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  • Find the center of your sleeve pattern. I did this by folding the pattern in half.
  • Find where you want the sleeve to hit – I did it roughly in line with the top of the skirt. My book shows to measure it about halfway between the side seam and the shoulder seam. There’s a tiny x if you can see it. Mark that point on both the front and the back
  • Draw a straight line connecting those two dots
  • Smooth out the curve. I wanted it to dip in the middle.
  • Cut sleeve out, slicing it on that middle line
  • Tape to front and back, smoothing the curve as needed:

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Completed pattern:

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Notice that the sleeves dip down from the shoulder seam? You want that. Otherwise you get crazy sticky out shoulders. That helps pull it down to the body. The more dramatic that line, the more the sleeve will cup the shoulder. On Grace’s they’re still pretty out there.

The front is cut on the fold, the back has a seam allowance. Cut 1 front and 2 backs each out of fashion fabric and lining. To assemble dress (sorry I forgot pictures! It’s the standard procedure for a sleeveless lined bodice – the cap sleeves don’t affect it. ):

  • Stitch shoulder seams on both fabric and lining
  • Pin fabric and lining with right sides together, lining up all corners and seam lines
  • Make a button loop and baste in place at the back neckline. Mine is a narrow strip of pink with the edges folded into the middle then folded in half again and stitched to hold, similar to double fold bias tape
  • Stitch the sleeves, then the center back and neckline, starting an inch or so up from the bottom edge
  • Clip curves and turn right side out by pulling each back through the shoulder to the front. Press well
  • Stitch the underarm seams
  • At the center back, stitch the remaining inch or so with the fabric to fabric and lining to lining. You want the outside a complete bodice and the lining separate for the next step
  • SKIRT: Stitch side seams. Add piping or trim if desired (I used a strip of knit folded in half)
  • Attach the skirt to the bodice, right side of the outer to right side of the skirt. Pin carefully and stitch slowly – the curve is totally possible but you’ve got to take it slow. Press well then trim seam and clip curves to reduce bulk
  • Finish by stitching the lining in place. For my dress, I just hand stitched through a couple layers – not all the way through. You could topstitch if you want that look. Since I’m using knit I didn’t fold up the bottom edge to avoid bulk. If you’re using a woven you’ll want to finish the edge either by folding it up, using a serger, or your favorite finish technique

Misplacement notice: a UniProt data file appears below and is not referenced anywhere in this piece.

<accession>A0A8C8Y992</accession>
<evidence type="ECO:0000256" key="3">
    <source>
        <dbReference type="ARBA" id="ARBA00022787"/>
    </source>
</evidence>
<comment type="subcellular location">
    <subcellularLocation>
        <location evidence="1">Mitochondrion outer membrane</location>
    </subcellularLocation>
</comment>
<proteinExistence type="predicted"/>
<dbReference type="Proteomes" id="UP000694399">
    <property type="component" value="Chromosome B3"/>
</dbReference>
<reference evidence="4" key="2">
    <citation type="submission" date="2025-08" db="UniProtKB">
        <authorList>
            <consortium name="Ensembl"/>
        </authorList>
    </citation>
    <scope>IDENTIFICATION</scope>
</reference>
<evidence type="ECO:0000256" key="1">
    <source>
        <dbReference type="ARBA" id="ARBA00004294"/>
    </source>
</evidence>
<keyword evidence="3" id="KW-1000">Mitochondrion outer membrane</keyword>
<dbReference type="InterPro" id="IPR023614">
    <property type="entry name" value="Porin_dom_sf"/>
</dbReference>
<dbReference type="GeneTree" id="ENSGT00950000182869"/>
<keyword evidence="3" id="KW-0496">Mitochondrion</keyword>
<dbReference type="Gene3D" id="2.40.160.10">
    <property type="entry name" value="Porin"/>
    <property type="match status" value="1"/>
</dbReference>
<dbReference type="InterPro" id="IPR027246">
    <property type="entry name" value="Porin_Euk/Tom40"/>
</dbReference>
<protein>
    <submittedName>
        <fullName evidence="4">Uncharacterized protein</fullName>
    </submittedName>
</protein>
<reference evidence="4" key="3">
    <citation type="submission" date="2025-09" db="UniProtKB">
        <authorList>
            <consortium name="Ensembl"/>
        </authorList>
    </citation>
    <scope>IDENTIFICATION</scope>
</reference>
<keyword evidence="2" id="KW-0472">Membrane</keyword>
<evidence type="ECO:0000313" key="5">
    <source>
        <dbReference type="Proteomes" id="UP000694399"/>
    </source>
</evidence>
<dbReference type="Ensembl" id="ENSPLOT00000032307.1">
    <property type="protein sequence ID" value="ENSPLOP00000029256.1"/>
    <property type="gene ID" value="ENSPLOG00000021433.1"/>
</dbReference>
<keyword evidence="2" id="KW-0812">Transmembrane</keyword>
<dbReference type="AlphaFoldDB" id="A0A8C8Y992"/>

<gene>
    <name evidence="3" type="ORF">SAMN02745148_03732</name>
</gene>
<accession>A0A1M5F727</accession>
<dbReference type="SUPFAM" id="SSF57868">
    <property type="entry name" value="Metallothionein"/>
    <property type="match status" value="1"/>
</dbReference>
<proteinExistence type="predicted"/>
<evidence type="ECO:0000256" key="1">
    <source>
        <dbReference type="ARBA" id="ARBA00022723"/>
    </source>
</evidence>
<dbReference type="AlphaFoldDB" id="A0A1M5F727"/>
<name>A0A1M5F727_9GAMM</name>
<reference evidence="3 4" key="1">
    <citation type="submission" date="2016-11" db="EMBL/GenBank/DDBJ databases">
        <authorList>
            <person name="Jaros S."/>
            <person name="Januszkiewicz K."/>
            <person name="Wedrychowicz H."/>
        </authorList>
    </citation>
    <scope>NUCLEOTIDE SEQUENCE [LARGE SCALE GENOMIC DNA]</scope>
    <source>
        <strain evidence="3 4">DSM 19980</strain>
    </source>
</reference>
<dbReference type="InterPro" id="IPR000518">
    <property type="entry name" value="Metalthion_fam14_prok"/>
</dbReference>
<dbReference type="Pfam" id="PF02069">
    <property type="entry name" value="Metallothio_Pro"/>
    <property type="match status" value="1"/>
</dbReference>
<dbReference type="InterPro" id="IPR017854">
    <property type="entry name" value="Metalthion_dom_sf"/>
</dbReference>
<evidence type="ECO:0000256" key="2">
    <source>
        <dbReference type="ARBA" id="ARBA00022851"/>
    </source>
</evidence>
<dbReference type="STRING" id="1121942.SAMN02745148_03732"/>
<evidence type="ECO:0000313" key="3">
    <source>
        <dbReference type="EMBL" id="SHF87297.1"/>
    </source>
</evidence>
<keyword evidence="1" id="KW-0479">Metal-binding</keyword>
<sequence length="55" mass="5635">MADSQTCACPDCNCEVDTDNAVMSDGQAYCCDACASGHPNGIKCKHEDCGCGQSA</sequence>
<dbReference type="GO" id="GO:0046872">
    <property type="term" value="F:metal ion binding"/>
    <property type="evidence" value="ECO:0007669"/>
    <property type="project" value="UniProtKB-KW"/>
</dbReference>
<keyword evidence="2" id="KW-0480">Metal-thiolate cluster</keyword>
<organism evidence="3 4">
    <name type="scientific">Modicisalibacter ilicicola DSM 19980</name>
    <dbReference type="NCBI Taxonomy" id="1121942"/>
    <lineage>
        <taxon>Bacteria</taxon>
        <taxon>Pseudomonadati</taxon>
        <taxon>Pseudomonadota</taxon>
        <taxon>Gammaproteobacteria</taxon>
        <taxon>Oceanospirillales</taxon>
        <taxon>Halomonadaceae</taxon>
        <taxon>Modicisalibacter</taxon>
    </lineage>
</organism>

• Add a button and hem the skirt
  • Wear and love!

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You might be able to tell, I originally didn’t leave enough of a slit for Grace’s head, so she popped a few stitches. I need to go back and hand sew it together. You really only want to sew enough of outer to outer for the seam allowance – the rest should be outer to lining for the head slit.

I’ve had people ask how I get any sewing done with a busy toddler. Two words: Play. Dough. It’s a lifesaver. She spent over an hour “baking cupcakes” with her dough, a scoop, and sea shells:

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If you make this dress, I’d love to know! Leave a link in the comments! I think it would make a darling shirt/tunic as well as a dress. In fact, I’ve got the fabric set aside for that now… featuring some crazy cat print Grace insisted on that I’ve been trying to figure out how on earth to use for about a year now.

 

 

Bubble Pocket Skater Girl {Tutorial}

A few days back I showed you my contribution for Flip This Pattern July – a combination of the Roller Skate Dress from Oliver + S and the Bubble Pocket Tunic from Elegance & Elephants. I still love it. Grace still loves it. She’s worn it twice more since I made it on Thursday. I’m considering fabric choices for more renditions, probably utilizing the currently popular color blocking. Combining these two absolutely lovely patterns makes for the perfect dress for my rough-and-tumble toddler.

Want to combine them yourself? I’m describing everything as if you own both patterns, which you should. They’re beautiful patterns with a lot of workable pieces, and they’re copyrighted! Therefore I’m not giving any measurements, just techniques. Roller Skate Dress from Oliver + S; Bubble Pocket Tunic from Elegance & Elephants.

Here’s how it works:

1. Prepare your pattern. I love digital patterns for drafting because I can print only the pieces I need, then draw all over them, cut them up, tape them back together, and draw on them some more without losing my original pattern. Then next time I can start all over with a fresh digital print-out. For this flip, you need all the pieces from the Roller Skate dress except the yoke, unless you want that style detail. It doesn’t affect this project. You also need the side front and bubble pocket pieces from the E&E Tunic pattern. Cut each out to your needed size (Grace is a 3!)

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2. To add the pocket, we need to add a side front piece to the Skate Dress front. I sketched it onto this pattern piece – roughly straight down from the bottom of the cap sleeve. This creates a barely A-line center front piece.

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Trace your new center front onto tissue paper (I save it from birthday parties) and add a 1/2″ seam allowance. Don’t cut up the original – you need it for the lining.